Thought for the Day:
“When it comes to people – don’t write about who you know, but what you know of human nature.”
~ Candace Bushnell ~
Gifts for My Writer Friends:
I think it’s always informative to read hints from successful writers. HERE you will find an article called How I Do It: Anne Rice on Writing Technique. She’s pretty successful and has some great ideas.
Body language is important in developing a well-rounded character, but too much can be a distraction. Ellen Buikema has a good post HERE on Writers in the Storm with A Look at Body Language in Writing.
Jami Gold always packs a lot of good information into her posts, but the post HERE on Storytelling Verb Tenses: Past, Present, and “Literary” Past Tense packs a wallop.
Still laying low and trying to avoid the Covid. The numbers are not encouraging, but we must each do what we can. I hope all of you are staying safe and taking good care. That’s about all we can do. And read a lot. That’s something else we can do. I have been reading a lot, including picture books. I don’t talk about them here very often, but I do want to mention a new one today. Nancy Bo Flood is a favorite author of mine. Everything she writes is magical. Her latest offering is very special. I Will Dance tells the story of a young girl named Eva who has cerebral palsy, but she dreams of dancing in a troupe with other dancers. She is able to find a dance company that welcomes everyone who wants to dance no matter what their abilities. This is a place where dreams really do come true. This uplifting and beautiful story (with gorgeous art by Julianna Swaney) just came out and, I believe, part of the profits go to support Experience Young Dance, a Minnesota dance troupe of all ages and abilities. I highly recommend it.
Last week I offered a gently-read ARC of The Unteachables by Gordon Korman. This week’s winner is Natalie Aguirre. Congratulations, Natalie! I will get your book out soon. For those of you who don’t know Natalie, you are missing a LOT. She has an incredible blog called Literary Rambles (HERE) with agent interviews, author interviews, links to all kinds of useful things, and more. If you don’t know her blog, you should really check it out. I try to never miss it.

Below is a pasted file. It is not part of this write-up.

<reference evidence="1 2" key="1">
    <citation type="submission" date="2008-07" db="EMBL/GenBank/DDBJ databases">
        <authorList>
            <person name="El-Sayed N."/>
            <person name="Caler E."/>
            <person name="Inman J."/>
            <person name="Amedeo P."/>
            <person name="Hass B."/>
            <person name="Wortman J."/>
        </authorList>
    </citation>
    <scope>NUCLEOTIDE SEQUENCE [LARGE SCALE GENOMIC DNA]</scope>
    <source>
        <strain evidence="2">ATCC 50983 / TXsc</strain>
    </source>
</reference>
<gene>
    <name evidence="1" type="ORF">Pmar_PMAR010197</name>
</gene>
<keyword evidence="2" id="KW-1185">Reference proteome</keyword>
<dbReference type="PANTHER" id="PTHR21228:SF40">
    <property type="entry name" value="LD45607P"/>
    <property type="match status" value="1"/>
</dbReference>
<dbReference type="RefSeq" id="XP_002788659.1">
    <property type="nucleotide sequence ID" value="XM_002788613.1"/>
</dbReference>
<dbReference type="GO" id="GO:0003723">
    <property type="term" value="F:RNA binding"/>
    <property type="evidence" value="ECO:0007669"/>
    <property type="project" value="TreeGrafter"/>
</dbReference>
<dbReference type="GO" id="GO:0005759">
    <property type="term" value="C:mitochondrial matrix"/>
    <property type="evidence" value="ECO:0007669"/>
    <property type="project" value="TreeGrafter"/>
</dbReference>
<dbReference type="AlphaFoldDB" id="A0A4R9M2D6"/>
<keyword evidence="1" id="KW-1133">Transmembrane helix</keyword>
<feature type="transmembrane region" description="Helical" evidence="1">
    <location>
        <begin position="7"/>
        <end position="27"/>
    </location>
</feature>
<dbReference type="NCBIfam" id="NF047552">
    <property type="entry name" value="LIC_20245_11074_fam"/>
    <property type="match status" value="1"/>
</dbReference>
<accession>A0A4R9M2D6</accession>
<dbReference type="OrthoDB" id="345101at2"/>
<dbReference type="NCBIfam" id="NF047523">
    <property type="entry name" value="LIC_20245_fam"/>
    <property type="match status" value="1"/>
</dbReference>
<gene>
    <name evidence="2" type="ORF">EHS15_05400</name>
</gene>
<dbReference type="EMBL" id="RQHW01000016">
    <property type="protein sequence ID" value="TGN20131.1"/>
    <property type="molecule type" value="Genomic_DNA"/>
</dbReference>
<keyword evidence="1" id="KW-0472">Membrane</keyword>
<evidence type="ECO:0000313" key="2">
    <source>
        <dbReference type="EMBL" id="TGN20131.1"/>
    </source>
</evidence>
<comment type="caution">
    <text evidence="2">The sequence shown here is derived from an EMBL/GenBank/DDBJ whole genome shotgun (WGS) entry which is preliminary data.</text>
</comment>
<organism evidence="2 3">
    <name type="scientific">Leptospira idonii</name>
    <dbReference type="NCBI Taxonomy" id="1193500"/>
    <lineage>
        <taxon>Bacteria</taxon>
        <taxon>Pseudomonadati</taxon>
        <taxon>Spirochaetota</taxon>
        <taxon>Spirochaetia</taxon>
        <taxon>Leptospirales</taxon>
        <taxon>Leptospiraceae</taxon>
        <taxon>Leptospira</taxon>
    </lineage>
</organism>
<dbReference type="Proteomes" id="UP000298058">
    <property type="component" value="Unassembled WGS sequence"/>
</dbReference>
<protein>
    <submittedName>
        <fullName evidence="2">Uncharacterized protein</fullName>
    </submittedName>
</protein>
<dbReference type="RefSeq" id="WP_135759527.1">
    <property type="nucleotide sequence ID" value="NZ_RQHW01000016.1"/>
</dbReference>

I’d like to tell you about a wonderful book I found for review on the Manhattan Book Review list this spring. I had read an earlier book by this author, The Seventh Most Important Thing, that I just loved, so I was happy to get another book by her. Things Seen From Above by Shelley Pearsall tells a really extraordinary story that will help readers to appreciate and hopefully accept those who see the world in different ways. Here is the review I wrote for them.
Sixth grade isn’t an easy time for anyone, but April is having a particularly hard time. Her best friend has changed a lot, but April really hasn’t changed at all. In an effort to escape the sixth-grade drama, she volunteers to be the Bench Buddy, a person whom kids can come to for companionship, during the fourth-grade lunch. Soon after April takes this on, a new volunteer, Veena, a recent immigrant from India and in fifth grade, joins April. They notice a pale boy who keeps to himself, dragging his feet through the woodchips on the playground. But they discover the shy boy, Joey Byrd, is actually making huge pictures that can only be appreciated from above. Everything changes.
Author Shelley Pearsall has found a most interesting set of characters to tell the story of some kids who don’t seem to fit in and one who has an unusual talent. Told in two points of view—April’s and Joey’s—this lovely story will speak to kids who see themselves as living on the fringes and help them to find their own strengths. The writing is beautiful and the story is compelling. Don’t miss this one.
I have no giveaway this week. I have donated the nice hardback copy I got to the school. Don’t forget to check for other Marvelous Middle-Grade Monday posts at the Greg Pattridge’s blog HERE.